5 Things Missing From Your Resume

Genae-Valecia Hinesman
Reviewing resume

Transitioning career professionals and novice job seekers alike understand the value of a compelling resume as their primary self-marketing tool. In spite of this awareness, important key elements that should be included are often omitted or forgotten. Increase your chances of being selected for an interview by including key elements job seekers often fail to include on their resumes.

1. Achievements and Awards

Surprisingly, the section most likely to be absent from a person's resume is one that emphasizes accomplishments in previous jobs, according to an article by Dawn Rasmussen of Pathfinder Writing and Career Services on WorkItDaily.com. Even when present, a common error lists achievements near the bottom of the resume where it's least likely to be noticed. However, the hiring manager or potential employer should immediately see what distinguishes you from other candidates.

This section should appear either as a separate subheading in the first third of the first page of your resume after your education and skills, or you may choose to list specific achievements pertaining to each past job immediately following your summary of responsibilities while in that position. It should mention any special honors or commendations you've earned for outstanding performance and service. Don't be shy when showcasing where you excel professionally.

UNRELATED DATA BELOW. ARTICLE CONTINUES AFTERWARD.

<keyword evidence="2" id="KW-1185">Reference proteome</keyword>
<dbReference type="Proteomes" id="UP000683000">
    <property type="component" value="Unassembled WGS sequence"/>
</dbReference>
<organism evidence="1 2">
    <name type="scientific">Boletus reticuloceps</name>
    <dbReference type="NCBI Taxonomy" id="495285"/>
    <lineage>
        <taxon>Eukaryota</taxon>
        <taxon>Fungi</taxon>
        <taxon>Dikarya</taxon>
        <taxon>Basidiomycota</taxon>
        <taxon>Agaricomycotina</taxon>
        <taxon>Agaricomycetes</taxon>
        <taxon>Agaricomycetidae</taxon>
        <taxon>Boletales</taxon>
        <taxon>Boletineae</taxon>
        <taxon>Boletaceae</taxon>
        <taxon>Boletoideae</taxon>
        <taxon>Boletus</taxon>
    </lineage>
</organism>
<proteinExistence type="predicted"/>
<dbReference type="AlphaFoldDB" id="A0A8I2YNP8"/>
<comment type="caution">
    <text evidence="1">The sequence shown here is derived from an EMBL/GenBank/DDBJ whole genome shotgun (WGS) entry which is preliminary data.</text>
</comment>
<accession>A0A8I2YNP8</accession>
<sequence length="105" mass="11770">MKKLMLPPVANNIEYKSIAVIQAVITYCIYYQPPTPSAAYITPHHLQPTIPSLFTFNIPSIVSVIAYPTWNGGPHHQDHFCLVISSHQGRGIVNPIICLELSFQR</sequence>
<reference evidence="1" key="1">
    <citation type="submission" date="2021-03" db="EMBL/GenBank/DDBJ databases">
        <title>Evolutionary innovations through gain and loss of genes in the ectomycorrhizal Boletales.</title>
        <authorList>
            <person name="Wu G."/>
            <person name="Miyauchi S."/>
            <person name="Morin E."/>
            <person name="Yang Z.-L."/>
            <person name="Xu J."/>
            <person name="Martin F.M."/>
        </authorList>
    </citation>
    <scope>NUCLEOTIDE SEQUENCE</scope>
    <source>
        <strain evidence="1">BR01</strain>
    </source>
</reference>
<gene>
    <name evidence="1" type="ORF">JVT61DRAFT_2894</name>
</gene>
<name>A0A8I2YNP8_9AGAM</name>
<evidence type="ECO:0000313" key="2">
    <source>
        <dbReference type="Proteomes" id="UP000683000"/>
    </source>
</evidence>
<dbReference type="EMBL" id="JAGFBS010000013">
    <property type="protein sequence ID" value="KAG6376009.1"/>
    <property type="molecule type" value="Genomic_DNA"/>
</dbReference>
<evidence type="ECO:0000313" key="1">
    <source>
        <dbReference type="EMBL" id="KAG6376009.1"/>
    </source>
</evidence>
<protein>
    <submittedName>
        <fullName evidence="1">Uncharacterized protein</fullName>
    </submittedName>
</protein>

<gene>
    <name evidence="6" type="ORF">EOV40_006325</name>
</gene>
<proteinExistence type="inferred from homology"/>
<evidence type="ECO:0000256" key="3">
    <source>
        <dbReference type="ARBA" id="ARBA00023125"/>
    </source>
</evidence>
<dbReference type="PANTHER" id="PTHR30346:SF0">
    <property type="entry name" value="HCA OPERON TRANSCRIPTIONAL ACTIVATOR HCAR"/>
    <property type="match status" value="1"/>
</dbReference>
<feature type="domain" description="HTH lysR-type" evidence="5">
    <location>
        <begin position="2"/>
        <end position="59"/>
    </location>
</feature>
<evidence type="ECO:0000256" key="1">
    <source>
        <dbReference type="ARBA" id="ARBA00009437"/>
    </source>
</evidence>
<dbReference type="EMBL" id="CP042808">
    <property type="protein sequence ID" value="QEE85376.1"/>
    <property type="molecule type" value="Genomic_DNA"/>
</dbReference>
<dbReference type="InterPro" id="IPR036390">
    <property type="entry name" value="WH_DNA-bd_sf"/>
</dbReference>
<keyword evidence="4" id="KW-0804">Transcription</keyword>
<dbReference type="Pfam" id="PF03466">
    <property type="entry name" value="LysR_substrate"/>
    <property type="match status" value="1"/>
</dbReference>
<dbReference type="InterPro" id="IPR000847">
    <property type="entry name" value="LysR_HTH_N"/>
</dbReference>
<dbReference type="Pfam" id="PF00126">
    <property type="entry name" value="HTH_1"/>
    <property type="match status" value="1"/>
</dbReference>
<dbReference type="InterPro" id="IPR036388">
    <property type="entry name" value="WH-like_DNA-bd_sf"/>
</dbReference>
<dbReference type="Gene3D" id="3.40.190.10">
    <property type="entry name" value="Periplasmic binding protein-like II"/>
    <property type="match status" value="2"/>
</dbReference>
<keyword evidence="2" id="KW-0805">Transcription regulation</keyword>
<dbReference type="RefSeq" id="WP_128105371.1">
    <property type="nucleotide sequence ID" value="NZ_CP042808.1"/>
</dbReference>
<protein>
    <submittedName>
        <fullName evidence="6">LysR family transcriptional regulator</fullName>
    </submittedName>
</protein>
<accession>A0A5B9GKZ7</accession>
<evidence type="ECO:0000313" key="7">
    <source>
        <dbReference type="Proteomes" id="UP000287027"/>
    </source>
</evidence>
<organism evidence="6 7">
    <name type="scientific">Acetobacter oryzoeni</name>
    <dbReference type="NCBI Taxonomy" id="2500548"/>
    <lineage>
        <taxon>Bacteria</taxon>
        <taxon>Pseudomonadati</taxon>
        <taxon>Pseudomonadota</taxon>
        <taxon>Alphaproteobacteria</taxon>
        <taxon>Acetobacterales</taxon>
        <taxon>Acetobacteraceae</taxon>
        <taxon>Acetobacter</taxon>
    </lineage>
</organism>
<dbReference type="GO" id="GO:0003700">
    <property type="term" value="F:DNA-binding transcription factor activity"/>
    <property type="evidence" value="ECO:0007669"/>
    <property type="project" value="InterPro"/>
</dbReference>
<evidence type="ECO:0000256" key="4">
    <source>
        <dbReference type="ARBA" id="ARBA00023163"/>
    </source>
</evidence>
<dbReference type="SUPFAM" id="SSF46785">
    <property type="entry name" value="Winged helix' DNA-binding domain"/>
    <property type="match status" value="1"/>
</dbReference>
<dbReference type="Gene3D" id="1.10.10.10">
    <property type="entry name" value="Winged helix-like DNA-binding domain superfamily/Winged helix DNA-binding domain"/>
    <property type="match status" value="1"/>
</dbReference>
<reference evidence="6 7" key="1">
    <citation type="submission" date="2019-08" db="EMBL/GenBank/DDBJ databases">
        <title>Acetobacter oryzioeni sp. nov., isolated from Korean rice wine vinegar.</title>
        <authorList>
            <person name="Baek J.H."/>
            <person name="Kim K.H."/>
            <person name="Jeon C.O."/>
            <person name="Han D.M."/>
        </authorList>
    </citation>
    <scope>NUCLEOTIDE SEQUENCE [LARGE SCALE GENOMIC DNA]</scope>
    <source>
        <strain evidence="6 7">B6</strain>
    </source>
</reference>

Avoid broad generalizations and use quantifiable metrics when writing about your achievements. Describe what you've accomplished using percentages, numbers and monetary amounts where appropriate. For example, don't just state that you 'improved employee retention' in your last job as a human resources manager. Instead, clarify that you 'designed and implemented a new employee performance incentive program that increased employee retention by 75%.'

2. Online Presence

Linking to your career-focused social media profiles and online presence can be a valuable addition to your professional resume, so be sure to include the URL for your LinkedIn profile, plus any career-focused website or online portfolio that you maintain. This information should be listed just after your name at the top of your resume.